There are ongoing validations to make sure the test stays accurate and reliable, including studies around content, discriminant, convergent, internal and predictive validity, disparate impact and reliability studies. This gives the opportunity to continually enhance Wingfinder to be a valuable tool for people both applying for roles and seeking development feedback.

Picture-based answer format used by Wingfinder

Personality assessments have traditionally been based around text-based questions with text-based multiple-choice answers

Personality assessments have traditionally been based around text-based questions with text-based multiple-choice answers and have been shown to be powerful in predicting real-world outcomes in commercial and academic settings (Chamorro-Premuzic & Furnham, 2003 and Barrick & Mount, 1991). As technology expands, our acceptance of assessments increases, and the acceptance of online unproctored tests increases, opening up new opportunities to deliver questions in a more engaging and dynamic way (ie using images as the answers) and allowing us to engage in a richer dialogue with test participants without compromising the validity of traditional text-based test scales.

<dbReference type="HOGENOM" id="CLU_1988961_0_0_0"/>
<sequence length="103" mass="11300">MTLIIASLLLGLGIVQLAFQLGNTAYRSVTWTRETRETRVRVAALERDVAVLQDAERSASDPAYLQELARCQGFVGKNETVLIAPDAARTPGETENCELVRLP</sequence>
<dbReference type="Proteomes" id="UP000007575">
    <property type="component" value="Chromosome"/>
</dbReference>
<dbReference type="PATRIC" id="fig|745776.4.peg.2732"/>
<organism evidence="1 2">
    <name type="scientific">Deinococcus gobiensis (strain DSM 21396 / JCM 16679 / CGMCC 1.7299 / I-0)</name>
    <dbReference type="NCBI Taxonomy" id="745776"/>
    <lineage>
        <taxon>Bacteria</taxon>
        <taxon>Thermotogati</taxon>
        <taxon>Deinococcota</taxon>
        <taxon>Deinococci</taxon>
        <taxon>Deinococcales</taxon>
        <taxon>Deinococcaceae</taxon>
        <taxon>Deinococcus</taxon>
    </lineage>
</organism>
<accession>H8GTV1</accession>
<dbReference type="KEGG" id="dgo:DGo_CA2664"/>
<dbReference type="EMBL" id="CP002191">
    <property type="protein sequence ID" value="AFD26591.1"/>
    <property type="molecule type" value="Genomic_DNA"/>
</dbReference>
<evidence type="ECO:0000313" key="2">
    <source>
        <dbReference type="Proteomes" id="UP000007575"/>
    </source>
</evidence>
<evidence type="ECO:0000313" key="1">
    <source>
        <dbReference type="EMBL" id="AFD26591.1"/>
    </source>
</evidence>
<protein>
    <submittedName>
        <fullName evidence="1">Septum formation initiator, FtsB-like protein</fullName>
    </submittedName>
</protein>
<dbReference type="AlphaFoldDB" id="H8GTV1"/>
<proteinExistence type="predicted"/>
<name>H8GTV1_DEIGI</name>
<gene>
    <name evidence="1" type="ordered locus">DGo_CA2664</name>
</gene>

Visual questions are more intuitive, resulting in a faster reaction time per question compared to text-based questions with the same number of options (Horn, 2001; Chandler and Sweller, 1991). Completion rates are also higher. Questions that are quite personal in nature can be presented using euphemisms that allow the meaning of the question to be transferred in a more implicit way. Additionally, an image can convey more complex ideas and concepts, or even be more specific in terms of emotions, than text alone.

The selection of images requires many stages of validation to reduce distraction and extraneous variables. Images need to have a similar level of abstraction so the meaning can be conveyed and not be overtly desirable compared to the other questions in the item set.